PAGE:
Because only one big was in the paint at a time, check out Cory Joseph’s options when he floated this pass up to Sabonis.
The improved strategic arrangement — although, let’s be honest, they could still be doing more to move in tandem — of Indiana’s pair of 22-and-under building blocks is an important development, given that opponents launched 43.9 threes per 100 possessions (more than the league-leading Houston Rockets) and shot only a shade below 40 percent on those attempts when the twin towers were on the floor together this season.
How did Myles Turner disappoint?
Beyond his proclivity for settling for turnaround jump shots when guards were defending him in the low post, his recognition of floor spacing and decisiveness establishing position — whether flashing middle or burying his man on the block — was touch-and-go against switches.
For example, with Collison defended by Love and Calderon checking Turner, this should’ve been an easy basket.
If Indiana’s starting center had darted to the rim without hesitation, Collison could’ve threaded the needle and Crowder would’ve been forced to commit with Thad lurking in his usual spot along the baseline as a secondary option.
Instead, Turner just sort of meandered in the paint — congesting Collison’s driving lane without sealing or posting.
The Pacers green-lit taking early two-pointers when open. However, with less than five seconds remaining on the shot clock and Love in position to contest, this wasn’t an example of Collison taking advantage of what the defense was giving him as much as it was him trying to salvage that which the offense left him.
Defensively, meanwhile, Turner’s block percentage (5.7 percent) ranked second in the league among players with at least 1800 minutes played, but his overall paint deterrence and defensive impact experienced a drop-off compared to last season.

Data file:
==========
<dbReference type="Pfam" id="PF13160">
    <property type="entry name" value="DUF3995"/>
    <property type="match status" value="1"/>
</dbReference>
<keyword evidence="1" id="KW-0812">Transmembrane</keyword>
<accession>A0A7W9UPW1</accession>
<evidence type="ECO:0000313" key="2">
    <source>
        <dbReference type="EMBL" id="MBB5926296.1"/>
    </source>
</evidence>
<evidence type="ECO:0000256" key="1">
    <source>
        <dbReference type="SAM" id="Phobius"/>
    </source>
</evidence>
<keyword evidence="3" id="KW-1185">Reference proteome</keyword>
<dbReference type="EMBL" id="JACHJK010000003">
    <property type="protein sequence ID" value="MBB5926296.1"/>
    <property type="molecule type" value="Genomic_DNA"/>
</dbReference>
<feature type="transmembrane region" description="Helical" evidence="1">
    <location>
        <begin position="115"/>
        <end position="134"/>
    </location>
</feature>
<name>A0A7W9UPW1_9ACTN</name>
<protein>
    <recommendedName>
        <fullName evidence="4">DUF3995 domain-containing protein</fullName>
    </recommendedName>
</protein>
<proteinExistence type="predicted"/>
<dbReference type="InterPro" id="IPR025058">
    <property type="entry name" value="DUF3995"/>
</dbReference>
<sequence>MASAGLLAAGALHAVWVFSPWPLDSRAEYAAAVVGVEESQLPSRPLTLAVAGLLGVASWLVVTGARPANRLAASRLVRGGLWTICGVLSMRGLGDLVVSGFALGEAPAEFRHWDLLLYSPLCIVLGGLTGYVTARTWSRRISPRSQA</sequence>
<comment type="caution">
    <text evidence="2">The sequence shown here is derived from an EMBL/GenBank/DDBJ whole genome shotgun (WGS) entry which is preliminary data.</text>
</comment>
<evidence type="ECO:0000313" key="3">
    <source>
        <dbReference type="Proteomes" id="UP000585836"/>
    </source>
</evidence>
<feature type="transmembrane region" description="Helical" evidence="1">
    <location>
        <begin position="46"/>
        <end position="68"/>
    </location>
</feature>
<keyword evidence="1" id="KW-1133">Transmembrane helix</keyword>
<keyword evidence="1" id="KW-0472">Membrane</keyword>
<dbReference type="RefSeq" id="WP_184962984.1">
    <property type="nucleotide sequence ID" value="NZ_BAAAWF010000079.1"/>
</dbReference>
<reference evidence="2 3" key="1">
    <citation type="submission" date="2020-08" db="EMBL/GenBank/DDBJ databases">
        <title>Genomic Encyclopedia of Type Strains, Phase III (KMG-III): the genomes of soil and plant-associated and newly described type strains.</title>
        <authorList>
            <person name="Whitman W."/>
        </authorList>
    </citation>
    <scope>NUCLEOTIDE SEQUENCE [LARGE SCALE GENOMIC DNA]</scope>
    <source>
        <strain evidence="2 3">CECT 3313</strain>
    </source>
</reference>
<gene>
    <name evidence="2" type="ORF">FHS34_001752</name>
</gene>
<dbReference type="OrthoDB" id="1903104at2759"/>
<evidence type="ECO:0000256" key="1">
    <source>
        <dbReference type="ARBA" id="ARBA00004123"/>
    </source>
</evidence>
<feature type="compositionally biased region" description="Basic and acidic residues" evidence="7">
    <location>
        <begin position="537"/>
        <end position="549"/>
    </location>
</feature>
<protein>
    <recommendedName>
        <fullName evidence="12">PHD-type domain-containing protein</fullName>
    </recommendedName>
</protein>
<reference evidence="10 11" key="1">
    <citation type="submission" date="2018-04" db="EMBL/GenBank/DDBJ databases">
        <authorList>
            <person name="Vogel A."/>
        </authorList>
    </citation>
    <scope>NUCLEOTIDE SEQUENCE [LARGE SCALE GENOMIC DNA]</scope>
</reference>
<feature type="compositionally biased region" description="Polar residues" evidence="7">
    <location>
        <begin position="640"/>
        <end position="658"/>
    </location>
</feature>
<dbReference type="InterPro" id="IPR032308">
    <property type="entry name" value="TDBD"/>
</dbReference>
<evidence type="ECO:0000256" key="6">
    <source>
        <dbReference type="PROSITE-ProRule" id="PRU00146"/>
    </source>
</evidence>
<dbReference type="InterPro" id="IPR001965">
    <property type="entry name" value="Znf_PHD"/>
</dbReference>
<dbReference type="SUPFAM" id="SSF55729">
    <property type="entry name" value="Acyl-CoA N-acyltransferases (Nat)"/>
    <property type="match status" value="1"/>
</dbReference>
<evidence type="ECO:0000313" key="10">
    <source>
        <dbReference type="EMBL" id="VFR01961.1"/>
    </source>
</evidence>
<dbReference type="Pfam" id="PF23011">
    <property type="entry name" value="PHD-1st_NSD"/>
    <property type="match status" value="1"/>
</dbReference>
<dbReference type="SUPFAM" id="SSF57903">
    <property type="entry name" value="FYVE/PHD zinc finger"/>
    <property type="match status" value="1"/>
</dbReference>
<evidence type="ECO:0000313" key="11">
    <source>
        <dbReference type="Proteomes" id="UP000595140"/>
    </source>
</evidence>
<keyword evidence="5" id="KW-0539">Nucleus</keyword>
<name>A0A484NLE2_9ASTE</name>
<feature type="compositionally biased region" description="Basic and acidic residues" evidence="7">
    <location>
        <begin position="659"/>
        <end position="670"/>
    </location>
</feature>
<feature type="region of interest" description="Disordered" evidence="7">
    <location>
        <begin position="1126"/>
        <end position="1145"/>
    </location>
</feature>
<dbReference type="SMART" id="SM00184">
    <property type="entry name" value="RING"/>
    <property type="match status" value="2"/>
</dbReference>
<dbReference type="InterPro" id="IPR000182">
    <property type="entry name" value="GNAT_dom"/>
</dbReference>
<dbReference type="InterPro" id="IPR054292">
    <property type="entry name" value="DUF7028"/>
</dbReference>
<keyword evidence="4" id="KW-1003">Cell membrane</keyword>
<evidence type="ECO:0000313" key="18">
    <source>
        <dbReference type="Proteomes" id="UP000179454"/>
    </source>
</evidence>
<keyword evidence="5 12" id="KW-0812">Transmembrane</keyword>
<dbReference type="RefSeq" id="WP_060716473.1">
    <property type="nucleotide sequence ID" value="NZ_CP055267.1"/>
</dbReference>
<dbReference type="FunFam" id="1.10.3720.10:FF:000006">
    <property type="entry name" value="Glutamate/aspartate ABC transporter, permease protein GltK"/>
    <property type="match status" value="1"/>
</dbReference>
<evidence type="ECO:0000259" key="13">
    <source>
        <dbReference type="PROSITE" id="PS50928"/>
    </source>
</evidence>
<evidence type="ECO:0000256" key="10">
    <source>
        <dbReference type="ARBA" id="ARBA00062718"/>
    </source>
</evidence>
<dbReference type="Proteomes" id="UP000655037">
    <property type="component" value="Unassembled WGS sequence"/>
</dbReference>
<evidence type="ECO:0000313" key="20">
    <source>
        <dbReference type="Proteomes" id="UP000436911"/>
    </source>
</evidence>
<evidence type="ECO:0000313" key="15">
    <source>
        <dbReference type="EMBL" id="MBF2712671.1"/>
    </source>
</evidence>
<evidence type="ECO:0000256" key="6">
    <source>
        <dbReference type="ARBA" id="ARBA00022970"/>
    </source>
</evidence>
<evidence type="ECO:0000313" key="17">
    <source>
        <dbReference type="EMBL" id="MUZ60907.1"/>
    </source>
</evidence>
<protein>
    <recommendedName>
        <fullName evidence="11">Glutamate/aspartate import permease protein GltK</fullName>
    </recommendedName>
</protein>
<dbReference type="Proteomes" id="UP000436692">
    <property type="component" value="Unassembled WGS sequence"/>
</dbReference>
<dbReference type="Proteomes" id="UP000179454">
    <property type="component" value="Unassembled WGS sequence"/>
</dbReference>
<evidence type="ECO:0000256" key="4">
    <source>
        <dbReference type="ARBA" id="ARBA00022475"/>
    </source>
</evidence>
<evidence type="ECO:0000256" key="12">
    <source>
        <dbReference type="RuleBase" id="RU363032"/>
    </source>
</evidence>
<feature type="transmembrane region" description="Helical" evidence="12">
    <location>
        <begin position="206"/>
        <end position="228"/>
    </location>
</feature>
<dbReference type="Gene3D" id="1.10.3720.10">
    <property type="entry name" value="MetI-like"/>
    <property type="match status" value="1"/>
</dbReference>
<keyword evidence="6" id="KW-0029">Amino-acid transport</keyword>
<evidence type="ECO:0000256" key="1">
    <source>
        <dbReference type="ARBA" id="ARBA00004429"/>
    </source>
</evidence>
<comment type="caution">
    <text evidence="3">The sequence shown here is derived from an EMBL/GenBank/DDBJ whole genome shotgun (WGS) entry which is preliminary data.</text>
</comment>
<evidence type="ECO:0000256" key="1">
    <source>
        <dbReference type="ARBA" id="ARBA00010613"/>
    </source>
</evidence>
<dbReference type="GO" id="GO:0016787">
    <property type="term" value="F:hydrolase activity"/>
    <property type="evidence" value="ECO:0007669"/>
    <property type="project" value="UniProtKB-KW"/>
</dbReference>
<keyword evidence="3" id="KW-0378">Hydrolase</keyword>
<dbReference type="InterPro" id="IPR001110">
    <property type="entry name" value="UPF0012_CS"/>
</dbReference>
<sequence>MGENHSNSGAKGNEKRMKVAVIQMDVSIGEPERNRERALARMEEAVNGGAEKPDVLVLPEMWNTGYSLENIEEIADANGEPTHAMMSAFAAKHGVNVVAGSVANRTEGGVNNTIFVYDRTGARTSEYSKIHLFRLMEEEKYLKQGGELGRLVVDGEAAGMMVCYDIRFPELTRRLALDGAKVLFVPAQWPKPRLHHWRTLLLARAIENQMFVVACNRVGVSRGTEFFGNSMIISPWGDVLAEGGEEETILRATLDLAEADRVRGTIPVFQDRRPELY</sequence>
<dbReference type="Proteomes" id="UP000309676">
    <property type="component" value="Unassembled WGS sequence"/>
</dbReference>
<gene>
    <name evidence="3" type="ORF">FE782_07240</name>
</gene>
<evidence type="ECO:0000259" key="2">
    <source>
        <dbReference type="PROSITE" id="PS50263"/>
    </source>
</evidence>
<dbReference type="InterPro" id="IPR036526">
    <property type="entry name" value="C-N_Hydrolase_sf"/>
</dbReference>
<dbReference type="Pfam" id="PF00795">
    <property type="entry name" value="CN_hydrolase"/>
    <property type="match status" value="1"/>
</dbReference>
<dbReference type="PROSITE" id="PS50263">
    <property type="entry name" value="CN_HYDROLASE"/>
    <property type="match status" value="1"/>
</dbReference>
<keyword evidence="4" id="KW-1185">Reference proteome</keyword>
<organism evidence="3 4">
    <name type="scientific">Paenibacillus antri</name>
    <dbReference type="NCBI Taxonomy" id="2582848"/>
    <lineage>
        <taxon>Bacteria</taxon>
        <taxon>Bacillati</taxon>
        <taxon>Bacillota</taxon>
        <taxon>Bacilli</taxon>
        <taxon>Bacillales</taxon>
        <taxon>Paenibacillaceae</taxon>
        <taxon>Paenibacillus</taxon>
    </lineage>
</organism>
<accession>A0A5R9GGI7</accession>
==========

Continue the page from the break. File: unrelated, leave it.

In particular, his preoccupation with preventing the ball from getting to the rim routinely made him susceptible to staying a count too long with the ball-handler at the expense of the roller.
Per Synergy, he surrendered 1.294 points per possession when defending the roll-man, a mark which ranked dead last among the 35 players with at least 60 such possessions.
Because no tag is coming from the weak side corner, it’s Turner’s responsibility to stay attached to the screener and take Bam Adebayo out of the play.
Instead, even though there were three strong side defenders available to crowd Wade’s path to the basket, Turner focused on containing the ball; thereby, leaving Adebayo completely unoccupied for the wide alley-oop.
Like this right-side dribble hand-off set, Indiana’s starting center has to be more cognizant of the fact that these type of actions are designed for the screener and adjust accordingly.
In addition to getting picked on by rollers, he also continued to struggle to defend in space.
Here, when the Cavaliers ran floppy for Kyle Korver in the playoffs with Turner’s man setting the initial screen, the 22-year-old big man ended up incidentally forcing Oladipo to have to fight through a secondary friendly fire pick.
All of which is to say that even if he adds much-needed strength and broadens his offensive repertoire over the offseason, his shot-blocking and shot-making won’t be elevated to the degree that it could be until he matures in his understanding of where he is on the floor in relation to his teammates.
What’s next for Myles Turner?
Turner didn’t make the leap amid heightened expectations, but hitting the panic button seems premature as long as he looks the part of a modern stretch-five — especially when he wasn’t given the chance to do more with more.
Nevertheless, in the event that he plateaus as a floor-spacer with impeccable timing redirecting the flight of the ball, the Pacers might want to chance letting the restricted free agent market set his price next summer as opposed to potentially overpaying this Fall for what could-be.